Once ashore, our party ventured from the deserted pier, to the deserted streets. The buildings all sported artistically detailed facades. Examine them closely, I could tell they had been designed by the famous architect Al-Hussein.

Wandering through the empty streets, we eventually reached a small town square. On several sides of the cobbled area there were shops of all descriptions. The largest of the commercial establishments were an armour shop, a paper shop and a music store. Our party’s more combative members quickly headed toward the armour shop, while our more scholarly members targeted the paper shop.

Prior to this occasion I had thought myself the most mischievous member of our motley crew. The actions of my fellows clearly proved me wrong. Will and Mathers immediately entered and plundered the paper shop, clearing the shelves of any and all bound volumes. The scale of their unbelievable lust for knowledge was only limited by the weight of their plundered volumes. Next door, inside a small alchemy shop which consisted of little more than a large cupboard and a counter, Aëlla gathered magical reagents. While there may have been mumblings of remuneration for the absent merchants, no coin was left.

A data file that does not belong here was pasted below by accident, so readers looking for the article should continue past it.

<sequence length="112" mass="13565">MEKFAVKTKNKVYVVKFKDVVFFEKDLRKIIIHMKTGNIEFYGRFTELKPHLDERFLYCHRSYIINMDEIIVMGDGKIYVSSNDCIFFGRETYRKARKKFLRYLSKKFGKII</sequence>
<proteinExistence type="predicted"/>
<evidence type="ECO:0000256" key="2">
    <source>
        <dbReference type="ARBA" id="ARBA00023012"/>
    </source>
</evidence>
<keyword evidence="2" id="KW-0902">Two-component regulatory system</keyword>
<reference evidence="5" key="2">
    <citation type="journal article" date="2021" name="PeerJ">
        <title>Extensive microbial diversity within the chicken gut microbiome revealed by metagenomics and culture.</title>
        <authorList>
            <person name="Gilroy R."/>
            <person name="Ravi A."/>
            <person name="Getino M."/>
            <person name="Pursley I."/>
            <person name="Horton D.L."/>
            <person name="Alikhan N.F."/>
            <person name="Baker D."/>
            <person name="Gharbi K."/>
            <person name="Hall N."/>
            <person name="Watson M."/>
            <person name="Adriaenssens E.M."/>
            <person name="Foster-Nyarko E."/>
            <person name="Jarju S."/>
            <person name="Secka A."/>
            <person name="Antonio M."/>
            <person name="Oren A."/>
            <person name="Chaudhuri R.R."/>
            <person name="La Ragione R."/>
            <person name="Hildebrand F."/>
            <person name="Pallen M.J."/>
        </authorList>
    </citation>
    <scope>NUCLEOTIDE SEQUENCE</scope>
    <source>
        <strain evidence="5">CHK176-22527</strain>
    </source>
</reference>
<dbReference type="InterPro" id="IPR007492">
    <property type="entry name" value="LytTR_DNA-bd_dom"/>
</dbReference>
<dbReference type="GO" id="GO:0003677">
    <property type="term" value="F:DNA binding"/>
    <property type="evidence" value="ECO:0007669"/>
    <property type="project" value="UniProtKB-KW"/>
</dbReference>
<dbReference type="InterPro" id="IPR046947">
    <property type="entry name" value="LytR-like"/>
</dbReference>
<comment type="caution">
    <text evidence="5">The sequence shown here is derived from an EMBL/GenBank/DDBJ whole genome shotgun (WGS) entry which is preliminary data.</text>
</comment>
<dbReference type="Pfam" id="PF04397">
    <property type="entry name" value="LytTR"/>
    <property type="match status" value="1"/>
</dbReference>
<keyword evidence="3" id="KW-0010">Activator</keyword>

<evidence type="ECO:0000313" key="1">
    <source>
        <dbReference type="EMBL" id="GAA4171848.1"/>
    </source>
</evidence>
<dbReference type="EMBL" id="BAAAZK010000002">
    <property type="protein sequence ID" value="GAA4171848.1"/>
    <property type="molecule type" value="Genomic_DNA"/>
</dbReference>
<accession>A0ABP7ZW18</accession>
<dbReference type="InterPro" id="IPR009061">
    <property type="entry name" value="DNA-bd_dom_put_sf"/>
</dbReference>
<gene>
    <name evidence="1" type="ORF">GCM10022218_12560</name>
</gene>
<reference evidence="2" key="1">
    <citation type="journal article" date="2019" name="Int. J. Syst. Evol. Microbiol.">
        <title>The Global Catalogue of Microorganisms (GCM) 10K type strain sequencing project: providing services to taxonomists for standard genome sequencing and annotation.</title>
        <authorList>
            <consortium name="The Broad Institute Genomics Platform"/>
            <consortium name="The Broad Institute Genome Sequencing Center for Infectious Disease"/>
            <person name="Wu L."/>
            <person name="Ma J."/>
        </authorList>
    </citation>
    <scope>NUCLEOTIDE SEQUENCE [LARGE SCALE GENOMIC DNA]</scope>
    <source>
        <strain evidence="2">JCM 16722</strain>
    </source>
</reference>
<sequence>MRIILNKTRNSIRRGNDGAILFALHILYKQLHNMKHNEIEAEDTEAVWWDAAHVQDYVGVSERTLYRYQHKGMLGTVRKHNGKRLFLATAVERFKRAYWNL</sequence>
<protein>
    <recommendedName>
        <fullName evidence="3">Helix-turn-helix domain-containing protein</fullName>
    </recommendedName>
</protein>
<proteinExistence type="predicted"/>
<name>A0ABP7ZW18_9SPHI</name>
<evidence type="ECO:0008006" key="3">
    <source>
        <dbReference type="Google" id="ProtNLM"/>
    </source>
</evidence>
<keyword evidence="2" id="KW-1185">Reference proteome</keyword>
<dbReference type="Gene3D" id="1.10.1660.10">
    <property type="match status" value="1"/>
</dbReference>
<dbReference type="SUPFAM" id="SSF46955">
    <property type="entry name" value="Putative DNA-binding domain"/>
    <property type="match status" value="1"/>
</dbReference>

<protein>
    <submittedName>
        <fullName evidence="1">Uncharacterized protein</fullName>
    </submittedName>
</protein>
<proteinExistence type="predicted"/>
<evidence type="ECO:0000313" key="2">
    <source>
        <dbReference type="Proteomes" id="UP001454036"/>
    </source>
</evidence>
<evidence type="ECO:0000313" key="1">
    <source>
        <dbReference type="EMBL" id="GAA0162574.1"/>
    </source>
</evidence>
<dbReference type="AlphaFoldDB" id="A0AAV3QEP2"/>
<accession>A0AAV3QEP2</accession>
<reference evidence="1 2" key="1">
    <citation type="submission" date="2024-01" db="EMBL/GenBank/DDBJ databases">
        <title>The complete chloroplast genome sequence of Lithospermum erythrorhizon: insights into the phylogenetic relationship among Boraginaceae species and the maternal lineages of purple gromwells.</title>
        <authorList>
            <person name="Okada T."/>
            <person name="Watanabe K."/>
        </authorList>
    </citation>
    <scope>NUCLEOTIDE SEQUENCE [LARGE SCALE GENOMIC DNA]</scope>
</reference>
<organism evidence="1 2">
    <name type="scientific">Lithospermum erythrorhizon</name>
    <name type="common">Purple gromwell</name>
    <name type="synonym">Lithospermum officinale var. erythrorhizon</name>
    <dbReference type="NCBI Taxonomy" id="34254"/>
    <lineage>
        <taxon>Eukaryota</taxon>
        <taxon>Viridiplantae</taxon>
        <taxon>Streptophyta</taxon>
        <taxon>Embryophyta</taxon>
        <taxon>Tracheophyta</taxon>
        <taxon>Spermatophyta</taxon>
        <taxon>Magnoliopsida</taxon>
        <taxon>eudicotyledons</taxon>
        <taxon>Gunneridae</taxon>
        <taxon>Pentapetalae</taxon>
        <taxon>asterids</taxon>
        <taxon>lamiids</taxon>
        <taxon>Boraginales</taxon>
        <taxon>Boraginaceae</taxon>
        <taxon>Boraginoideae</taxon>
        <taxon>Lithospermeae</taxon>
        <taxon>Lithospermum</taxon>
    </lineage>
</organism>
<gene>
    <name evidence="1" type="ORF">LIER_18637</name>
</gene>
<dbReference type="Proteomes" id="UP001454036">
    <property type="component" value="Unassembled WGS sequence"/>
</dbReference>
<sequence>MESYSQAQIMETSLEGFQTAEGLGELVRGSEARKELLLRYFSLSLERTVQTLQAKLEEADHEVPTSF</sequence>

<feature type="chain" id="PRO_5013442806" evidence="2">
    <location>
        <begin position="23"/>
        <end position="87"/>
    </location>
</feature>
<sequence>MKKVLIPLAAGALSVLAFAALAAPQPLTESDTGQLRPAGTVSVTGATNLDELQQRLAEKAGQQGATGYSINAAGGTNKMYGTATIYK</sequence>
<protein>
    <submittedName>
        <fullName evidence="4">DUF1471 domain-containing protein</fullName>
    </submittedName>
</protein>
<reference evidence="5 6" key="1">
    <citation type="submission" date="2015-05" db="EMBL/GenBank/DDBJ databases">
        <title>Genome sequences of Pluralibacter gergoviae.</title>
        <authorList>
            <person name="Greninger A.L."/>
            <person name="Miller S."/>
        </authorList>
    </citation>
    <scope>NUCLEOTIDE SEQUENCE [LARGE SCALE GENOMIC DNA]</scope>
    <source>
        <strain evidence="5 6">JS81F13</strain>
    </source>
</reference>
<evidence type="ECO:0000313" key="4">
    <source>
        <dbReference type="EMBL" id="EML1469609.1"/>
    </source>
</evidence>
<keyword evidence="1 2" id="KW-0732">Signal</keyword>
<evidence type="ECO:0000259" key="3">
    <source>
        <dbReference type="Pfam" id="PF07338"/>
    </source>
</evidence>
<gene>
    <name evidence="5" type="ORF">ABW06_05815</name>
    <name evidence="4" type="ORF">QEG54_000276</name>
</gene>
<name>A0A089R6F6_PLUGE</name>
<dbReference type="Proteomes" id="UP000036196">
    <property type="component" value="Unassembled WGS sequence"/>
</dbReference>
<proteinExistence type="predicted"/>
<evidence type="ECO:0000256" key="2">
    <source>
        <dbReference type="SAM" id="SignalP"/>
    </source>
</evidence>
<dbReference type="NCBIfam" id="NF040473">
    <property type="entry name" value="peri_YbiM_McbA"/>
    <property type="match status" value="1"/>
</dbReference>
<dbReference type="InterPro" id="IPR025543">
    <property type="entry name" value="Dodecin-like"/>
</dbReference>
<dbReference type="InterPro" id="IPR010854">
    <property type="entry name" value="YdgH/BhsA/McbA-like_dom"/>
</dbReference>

I, William, Mathers and Aëlla converged on another small magic store. On the placard outside, over the faded paint of an old logo, were the words ‘Albus Nancy’s Magic Emporium’. We all entered the shop and found ourselves amid shelf upon shelf of magic ingredients, potions and reagents. Amid the material wealth, the eternally strange William began rifling through the businesses paperwork. Incredibly, through intense and arcane calculation, he managed to improve their tax situation. He managed it in such a way that the shop would earn a tremendous amount of profit. Leaving a letter of explanation, Will pocketed a large portion of the additional profit from the cash drawer of the formerly ailing business.

It is with the sound of jingling coin that I leave you, fine listener. What could become of my fellow adventurers in this strangely abandoned seaside town? Find out in the next Two-Score Tale!